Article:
Kick-Ass 2 - Review

Let's face the facts. Kick-Ass 2 was never going to be as good as the phenomenal first film, but it could have been better. It is undoubtedly a mess, but an enjoyable one that will make you laugh, will move you and will keep you on the edge of your seat.

Set a couple of years after the first film, Dave, Aaron Taylor-Johnson, has retired from being Kick-Ass starting to lead a normal life. Meanwhile, Mindy (Chloe Grace Moretz) is missing school to train as she continues to be Hit-Girl. But with the return of Chris D'Amico (Christopher Mintz-Plasse) as the world's first super-villain The Motherfucker, things change.

The film opened well setting up the story nicely, whilst showing signs of the heart and charm that the first film had. The jokes were funny, the action scenes fun and well choreographed and the acting superb. Even Jim Carrey gave a good performance, but his character was rather one-dimensional with a storyline that did not come to much. 

It was all looking good, but then the film lost its way becoming disjointed and badly executed. Much of the middle section is occupied by Mindy trying to find out who she is via a high school clique. With echoes of Mean Girls it did not sit well with the rest of the film and was poorly done. If Goldman, the writer of the first, had her hands on the script it would have been done right unlike the mess it actually was. The jokes became misguided, the violence silly and the action boring. But thankfully it found it's way again with a stunning climax full of emotion, drama and action.

The idea of the first film was 'what would happen in reality if someone tried to be a superhero?' and this worked well. This key idea is lost in the middle parts of Kick-Ass 2 however, where everything becomes rather silly and most importantly unrealistic. I am looking at you diarrhoea stick! But when the story becomes darker with some deaths it starts working again as the key theme of realism is brought back in. Kick-Ass 2 like the first is fun, but dark and emotional at times meaning you may cry as well as laugh. These emotional scenes allow the actors to really shine - especially Taylor-Johnson and Moretz. Like the first, Hit-Girl owns the film with an outstanding performance from the young Moretz. The superb performances from all the actors means we get attached to their characters building emotional connections with them. We even feel sorry for The Motherfucker, played by the brilliant Mintz-Plasse, who also has his moments of tragedy and drama.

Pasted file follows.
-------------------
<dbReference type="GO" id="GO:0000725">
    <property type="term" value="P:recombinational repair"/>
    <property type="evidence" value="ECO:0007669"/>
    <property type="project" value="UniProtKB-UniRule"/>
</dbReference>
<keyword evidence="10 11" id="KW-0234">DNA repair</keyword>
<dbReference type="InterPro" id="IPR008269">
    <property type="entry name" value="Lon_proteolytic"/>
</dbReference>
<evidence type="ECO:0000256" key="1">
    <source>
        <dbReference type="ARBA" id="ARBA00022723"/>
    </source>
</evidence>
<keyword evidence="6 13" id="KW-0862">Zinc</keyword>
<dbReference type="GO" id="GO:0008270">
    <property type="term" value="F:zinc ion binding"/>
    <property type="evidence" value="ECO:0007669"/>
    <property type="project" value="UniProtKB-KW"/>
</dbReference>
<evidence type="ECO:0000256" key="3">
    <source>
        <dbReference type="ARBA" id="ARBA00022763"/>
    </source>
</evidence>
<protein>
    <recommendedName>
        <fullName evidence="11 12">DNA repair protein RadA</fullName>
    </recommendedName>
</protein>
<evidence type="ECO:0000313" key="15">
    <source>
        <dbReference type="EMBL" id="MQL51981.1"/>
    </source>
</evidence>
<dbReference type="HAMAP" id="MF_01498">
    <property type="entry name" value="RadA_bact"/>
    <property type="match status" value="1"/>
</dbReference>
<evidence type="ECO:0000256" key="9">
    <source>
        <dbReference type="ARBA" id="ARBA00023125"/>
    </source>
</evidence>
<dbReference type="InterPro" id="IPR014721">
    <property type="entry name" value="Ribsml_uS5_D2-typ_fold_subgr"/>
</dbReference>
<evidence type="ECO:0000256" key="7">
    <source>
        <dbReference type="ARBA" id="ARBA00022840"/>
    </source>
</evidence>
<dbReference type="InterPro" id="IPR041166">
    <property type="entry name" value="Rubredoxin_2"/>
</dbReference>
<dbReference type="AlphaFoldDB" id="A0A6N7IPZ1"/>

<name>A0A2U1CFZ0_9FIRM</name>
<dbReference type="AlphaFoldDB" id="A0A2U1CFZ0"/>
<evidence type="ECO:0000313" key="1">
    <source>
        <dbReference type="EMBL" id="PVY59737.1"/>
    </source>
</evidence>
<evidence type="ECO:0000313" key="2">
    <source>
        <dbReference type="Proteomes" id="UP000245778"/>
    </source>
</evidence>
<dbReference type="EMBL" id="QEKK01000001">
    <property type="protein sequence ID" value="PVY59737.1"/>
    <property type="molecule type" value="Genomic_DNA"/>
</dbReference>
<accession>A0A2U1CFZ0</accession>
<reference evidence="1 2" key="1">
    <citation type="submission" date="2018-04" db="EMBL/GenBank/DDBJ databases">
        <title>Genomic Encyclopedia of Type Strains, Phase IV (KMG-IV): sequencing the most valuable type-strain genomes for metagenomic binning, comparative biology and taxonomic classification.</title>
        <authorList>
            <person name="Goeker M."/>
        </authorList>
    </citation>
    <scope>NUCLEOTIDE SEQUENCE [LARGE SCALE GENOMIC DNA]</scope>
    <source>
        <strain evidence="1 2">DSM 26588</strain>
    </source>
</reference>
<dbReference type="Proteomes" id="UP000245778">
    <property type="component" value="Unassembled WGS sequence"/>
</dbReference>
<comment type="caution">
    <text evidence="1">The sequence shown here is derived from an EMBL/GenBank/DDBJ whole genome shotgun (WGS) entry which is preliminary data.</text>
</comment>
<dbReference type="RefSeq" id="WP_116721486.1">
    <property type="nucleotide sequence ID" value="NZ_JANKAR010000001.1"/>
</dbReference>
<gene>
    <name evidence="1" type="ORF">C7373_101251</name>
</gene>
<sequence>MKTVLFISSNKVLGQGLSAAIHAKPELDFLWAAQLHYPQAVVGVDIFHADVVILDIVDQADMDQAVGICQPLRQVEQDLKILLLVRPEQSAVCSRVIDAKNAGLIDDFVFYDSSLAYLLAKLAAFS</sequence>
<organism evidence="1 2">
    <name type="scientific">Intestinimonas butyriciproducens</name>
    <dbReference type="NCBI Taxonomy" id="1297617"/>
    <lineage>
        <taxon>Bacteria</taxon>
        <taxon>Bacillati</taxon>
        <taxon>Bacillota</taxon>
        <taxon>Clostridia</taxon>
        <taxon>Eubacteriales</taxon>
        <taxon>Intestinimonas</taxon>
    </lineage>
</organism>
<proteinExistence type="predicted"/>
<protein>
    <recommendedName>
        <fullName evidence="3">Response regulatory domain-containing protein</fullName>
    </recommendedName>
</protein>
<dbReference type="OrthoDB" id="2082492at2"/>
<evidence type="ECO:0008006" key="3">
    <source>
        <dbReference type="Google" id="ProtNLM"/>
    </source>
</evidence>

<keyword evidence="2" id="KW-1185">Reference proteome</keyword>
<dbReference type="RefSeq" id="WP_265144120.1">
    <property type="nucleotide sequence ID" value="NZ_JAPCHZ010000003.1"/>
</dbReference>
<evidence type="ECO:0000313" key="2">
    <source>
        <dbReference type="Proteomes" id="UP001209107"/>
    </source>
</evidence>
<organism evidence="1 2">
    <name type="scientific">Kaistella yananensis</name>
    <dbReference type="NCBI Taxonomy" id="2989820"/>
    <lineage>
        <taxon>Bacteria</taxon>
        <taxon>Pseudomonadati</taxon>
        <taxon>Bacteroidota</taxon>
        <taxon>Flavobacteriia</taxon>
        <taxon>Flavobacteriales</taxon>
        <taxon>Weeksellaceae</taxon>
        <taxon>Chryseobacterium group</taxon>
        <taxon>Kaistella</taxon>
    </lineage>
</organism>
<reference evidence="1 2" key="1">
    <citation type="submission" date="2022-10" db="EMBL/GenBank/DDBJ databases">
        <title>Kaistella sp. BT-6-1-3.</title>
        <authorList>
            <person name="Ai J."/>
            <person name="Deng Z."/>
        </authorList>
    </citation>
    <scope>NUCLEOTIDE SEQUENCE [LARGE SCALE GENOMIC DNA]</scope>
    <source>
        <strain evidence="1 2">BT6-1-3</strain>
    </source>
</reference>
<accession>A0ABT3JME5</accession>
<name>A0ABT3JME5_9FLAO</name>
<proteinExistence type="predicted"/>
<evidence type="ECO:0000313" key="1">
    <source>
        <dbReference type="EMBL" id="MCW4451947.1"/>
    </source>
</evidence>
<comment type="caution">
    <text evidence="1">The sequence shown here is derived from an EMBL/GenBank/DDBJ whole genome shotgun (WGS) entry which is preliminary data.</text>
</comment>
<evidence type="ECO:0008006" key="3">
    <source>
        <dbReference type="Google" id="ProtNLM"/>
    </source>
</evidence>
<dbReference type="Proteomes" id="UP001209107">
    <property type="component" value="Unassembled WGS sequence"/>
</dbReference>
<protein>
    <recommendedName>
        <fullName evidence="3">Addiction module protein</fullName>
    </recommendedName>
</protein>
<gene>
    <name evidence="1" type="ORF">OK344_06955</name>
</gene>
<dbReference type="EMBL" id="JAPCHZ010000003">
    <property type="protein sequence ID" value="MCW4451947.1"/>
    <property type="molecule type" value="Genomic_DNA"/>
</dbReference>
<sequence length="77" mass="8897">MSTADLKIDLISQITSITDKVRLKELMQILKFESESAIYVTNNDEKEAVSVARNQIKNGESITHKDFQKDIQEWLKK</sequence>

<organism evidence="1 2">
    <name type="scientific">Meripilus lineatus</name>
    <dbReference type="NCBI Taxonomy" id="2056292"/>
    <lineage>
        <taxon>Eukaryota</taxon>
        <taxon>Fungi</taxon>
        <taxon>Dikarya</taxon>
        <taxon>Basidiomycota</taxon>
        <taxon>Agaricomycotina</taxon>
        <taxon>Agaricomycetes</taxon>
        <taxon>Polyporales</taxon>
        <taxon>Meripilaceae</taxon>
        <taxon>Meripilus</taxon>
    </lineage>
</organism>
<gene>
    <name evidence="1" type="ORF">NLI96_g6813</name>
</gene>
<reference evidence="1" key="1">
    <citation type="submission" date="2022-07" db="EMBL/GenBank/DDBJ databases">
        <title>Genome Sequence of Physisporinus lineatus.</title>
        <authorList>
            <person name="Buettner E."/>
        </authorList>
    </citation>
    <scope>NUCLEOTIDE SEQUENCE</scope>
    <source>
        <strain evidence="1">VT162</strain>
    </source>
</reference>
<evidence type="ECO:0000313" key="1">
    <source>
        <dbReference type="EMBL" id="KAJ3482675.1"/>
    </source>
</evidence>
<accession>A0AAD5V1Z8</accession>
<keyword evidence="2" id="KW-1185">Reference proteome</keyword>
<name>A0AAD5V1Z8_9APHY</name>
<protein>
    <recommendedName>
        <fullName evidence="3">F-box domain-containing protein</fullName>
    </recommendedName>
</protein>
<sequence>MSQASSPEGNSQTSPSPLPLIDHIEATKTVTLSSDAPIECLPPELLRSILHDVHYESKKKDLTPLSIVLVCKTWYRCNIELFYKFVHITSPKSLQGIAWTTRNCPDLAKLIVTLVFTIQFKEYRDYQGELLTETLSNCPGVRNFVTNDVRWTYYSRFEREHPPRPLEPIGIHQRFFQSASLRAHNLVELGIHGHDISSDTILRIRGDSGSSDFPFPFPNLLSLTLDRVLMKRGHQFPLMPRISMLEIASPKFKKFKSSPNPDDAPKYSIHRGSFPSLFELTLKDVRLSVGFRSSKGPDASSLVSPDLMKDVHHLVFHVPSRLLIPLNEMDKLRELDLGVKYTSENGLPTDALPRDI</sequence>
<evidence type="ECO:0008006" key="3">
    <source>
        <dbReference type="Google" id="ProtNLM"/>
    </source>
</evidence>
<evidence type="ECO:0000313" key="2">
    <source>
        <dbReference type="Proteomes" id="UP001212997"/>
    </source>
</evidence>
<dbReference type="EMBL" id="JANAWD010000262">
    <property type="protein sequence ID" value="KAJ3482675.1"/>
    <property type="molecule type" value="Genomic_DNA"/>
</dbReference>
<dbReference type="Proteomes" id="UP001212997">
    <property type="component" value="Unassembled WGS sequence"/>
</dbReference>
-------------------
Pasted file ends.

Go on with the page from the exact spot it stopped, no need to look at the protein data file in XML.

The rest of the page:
If someone was there to sort out the middle section, maybe Goldman and Vaughn from the first film, this sequel would have been the one fans and the first film deserved. It is shame really as the majority of the film really does kick ass with brilliant performances, fantastic action sequences, funny jokes and powerful drama. One question though - what is with the Union J in-your-face product placement? I mean really?

3.5 nunchucks out of 5

Words by Emily Murray